"Even now I still get stopped at airports," she says. "When I was in college at Spring Break, I went to visit Pakistan. I was interrogated by authorities and asked about why I went. We were just living our lives, but they needed my grandma’s information and names of everywhere I stayed.
"The impact it had on me meant I wasn’t able to thoroughly explore my religion in college. I remember telling my parents I was going to start wearing the head scarf - I thought, 9/11 was in fourth grade, I was in college now, it was something I wanted to do.
"I tried it for a year before taking it off. It was too overwhelming to live with these two identities and my parents were concerned, they said 'please take it off, you’re already a girl in this society and now we have to worry about you wearing a head scarf, you’ll be discriminated against'.
"I still haven’t put it back on. When the time came for me to explore my religion, 9/11 would always be painted as the backdrop."
Ansa explains she experiences less discrimination now, largely down to her appearance and because she rarely speaks about her religion.
"Even now I never speak about the topic because there is trauma associated with it. I don’t discuss religion, physically I took the hijab off but intellectually I just do not open that side of me. I’m trying to find a healthy balance where I can talk about these issues constructively. There’s so much more to me."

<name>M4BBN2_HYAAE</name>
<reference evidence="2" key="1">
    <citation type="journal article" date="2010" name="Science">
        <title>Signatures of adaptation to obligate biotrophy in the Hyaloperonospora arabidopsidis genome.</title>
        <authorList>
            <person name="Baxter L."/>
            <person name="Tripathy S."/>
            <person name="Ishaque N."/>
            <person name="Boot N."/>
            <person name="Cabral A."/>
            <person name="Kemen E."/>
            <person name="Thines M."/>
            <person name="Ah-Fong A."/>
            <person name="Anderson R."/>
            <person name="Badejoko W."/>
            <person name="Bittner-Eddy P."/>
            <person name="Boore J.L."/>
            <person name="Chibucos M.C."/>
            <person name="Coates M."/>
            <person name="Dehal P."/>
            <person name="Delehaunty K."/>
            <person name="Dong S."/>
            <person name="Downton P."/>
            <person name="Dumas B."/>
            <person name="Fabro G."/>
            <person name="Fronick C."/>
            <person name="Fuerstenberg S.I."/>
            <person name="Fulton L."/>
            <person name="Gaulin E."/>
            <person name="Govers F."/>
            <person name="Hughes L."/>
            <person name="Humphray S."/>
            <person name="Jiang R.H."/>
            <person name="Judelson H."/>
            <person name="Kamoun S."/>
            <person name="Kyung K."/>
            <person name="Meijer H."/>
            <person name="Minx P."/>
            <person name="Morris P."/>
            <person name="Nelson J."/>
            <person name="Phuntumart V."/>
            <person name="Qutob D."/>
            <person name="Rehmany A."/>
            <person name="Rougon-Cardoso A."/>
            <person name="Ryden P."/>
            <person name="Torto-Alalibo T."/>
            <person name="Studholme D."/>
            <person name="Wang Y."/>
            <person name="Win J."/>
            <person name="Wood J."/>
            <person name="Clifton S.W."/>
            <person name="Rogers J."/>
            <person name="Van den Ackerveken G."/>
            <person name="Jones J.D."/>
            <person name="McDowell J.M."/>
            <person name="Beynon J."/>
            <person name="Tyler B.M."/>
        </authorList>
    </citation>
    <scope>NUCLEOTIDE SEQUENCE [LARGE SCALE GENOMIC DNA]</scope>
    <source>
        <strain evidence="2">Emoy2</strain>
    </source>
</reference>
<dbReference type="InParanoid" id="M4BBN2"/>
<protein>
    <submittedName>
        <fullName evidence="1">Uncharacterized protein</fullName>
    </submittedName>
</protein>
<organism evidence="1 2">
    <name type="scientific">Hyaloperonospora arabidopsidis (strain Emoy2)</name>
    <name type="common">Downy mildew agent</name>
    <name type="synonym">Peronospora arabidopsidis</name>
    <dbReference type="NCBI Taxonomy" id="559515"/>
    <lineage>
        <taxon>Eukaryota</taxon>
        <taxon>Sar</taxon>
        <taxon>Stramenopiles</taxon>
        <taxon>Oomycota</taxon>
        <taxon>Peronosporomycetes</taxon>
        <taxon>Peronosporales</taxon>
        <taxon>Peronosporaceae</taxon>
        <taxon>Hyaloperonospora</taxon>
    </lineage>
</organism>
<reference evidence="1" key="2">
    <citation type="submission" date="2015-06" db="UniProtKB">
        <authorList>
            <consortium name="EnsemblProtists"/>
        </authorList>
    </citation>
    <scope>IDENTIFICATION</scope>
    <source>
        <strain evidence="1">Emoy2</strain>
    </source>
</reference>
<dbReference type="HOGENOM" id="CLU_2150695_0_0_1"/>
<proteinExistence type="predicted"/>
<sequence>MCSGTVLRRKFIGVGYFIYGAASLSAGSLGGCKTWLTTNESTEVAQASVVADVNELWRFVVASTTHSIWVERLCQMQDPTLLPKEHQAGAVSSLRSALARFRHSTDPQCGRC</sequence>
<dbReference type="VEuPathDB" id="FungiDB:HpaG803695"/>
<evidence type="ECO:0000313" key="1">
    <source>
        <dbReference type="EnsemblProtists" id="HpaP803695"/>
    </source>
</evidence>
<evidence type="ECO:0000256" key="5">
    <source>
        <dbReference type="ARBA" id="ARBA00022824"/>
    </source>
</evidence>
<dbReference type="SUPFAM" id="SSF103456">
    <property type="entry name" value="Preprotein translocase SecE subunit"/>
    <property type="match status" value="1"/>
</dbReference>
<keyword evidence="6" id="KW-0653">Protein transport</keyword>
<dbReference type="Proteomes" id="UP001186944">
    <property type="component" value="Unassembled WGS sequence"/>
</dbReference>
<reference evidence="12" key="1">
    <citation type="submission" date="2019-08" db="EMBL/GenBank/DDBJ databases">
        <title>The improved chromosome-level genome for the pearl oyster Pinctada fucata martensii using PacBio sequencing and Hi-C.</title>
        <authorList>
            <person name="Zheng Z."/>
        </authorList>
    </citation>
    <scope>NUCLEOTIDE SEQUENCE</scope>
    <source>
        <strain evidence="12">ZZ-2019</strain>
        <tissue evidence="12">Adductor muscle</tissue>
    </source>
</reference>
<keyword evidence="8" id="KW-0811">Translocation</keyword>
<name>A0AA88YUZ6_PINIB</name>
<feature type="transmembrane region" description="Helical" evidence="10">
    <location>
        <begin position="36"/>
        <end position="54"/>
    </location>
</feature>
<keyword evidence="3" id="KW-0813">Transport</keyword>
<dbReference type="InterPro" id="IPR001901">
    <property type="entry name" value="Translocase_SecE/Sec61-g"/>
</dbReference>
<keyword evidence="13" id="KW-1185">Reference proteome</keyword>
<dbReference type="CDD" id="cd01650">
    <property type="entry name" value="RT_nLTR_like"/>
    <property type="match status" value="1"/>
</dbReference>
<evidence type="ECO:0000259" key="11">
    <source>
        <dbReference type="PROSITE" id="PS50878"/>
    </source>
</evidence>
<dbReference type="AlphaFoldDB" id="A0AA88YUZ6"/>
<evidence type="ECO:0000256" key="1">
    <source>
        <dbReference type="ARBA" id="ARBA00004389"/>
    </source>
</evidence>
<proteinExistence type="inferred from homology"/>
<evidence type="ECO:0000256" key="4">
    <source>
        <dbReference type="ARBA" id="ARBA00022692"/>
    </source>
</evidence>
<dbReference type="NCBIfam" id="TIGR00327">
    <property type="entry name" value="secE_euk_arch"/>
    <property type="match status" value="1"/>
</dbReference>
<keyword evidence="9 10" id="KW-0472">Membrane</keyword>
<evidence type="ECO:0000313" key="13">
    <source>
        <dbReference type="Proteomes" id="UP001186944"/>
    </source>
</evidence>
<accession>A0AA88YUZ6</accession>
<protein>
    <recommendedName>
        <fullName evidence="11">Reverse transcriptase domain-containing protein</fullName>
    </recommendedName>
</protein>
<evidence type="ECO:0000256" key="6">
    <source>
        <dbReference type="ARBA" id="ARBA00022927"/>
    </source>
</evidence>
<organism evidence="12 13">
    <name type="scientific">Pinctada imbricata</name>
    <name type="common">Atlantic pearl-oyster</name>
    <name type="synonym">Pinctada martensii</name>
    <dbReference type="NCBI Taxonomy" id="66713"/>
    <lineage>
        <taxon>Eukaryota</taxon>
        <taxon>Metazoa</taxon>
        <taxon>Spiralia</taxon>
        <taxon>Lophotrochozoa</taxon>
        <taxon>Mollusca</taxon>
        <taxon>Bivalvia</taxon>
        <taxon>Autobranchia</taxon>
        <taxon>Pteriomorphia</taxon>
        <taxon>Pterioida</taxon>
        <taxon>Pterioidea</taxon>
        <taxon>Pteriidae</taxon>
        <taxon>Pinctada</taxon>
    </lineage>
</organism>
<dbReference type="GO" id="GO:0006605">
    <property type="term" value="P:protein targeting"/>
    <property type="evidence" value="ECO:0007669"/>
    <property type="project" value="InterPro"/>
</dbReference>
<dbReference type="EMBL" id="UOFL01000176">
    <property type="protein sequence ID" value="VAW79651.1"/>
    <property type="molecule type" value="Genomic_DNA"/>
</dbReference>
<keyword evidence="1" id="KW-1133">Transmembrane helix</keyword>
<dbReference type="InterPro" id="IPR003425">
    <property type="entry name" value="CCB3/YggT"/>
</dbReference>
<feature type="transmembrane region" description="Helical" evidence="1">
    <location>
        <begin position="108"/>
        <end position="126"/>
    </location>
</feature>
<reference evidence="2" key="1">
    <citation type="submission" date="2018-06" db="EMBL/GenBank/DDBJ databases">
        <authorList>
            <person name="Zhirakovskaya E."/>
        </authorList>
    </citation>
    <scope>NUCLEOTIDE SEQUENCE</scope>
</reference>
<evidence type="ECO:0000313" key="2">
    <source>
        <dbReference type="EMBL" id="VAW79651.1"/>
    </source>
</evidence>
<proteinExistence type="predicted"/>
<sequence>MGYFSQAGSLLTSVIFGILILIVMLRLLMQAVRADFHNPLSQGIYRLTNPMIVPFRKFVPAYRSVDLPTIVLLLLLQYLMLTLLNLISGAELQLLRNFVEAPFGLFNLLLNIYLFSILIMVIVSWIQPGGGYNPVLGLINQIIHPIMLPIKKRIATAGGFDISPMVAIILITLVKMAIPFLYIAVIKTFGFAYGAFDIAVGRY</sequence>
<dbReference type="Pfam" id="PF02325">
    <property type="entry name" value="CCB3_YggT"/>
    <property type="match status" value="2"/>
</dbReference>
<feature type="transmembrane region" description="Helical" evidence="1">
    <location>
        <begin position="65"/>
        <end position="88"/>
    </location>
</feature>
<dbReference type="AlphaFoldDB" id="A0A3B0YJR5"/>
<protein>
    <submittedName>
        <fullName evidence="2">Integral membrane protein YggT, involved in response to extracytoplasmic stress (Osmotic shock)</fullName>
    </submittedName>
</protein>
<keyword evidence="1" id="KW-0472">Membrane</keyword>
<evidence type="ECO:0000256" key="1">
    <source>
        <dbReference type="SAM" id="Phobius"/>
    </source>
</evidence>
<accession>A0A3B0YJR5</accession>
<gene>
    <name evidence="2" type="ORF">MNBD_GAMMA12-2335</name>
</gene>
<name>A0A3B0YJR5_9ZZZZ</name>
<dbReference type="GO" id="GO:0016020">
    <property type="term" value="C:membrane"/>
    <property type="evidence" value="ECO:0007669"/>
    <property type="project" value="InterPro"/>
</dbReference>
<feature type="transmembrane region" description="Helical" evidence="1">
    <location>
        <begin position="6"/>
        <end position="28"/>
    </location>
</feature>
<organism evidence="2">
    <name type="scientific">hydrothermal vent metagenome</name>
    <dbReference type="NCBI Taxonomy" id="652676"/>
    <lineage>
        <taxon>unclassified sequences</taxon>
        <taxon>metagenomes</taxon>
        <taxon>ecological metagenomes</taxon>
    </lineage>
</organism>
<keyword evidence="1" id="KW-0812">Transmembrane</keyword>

Despite the attacks taking place thousands of miles away, the discrimination echoed across the globe. Londoner Belle Michelle was also 10 years old at the time of 9/11. She tells Tyla how at sixth form, she would often fall victim to racial discrimination.
"Not long after 9/11, during Eid, there was a definite shift," she recalls. "Usually in east London people would see you and think 'oh wow look at the dresses they're so beautiful', but [after 9/11] things were different.
"We started to drive more, we changed our mosque. Sometimes, when we were walking in our traditional attire, people would look and move away from you. There were things that weren’t happening before."
Belle continued: "I always say there’s being Muslim and then there’s being Black and being Muslim which is a completely different experience.
"My primary school was quite multicultural, so I didn’t find a lot of prejudice there. For me, it was more when I actually got to sixth form.
"Around that time, my parents decided to move outside of London, and it was like a 360. The ignorance was crazy. Whenever the 9/11 anniversary came around, I found some of my teachers would make ignorant comments. I don’t wear a hijab but there were often comments around that - for example, that women who wear hijabs don’t have rights or that they’re 'kept women'.
"Another time, one teacher made a comment to me about arranged marriages and how it’s common in some religions. I told her it wasn't common in religions, but common in cultures. There’s a big difference between Islam and culture - I’m Muslim and it’s not common in my culture.
"Comments like that would always increase around the times of the anniversary of 9/11, unfortunately the discussion would always crop up again."
If you have been affected by islamophobia, you can find help, support and advice at Mend.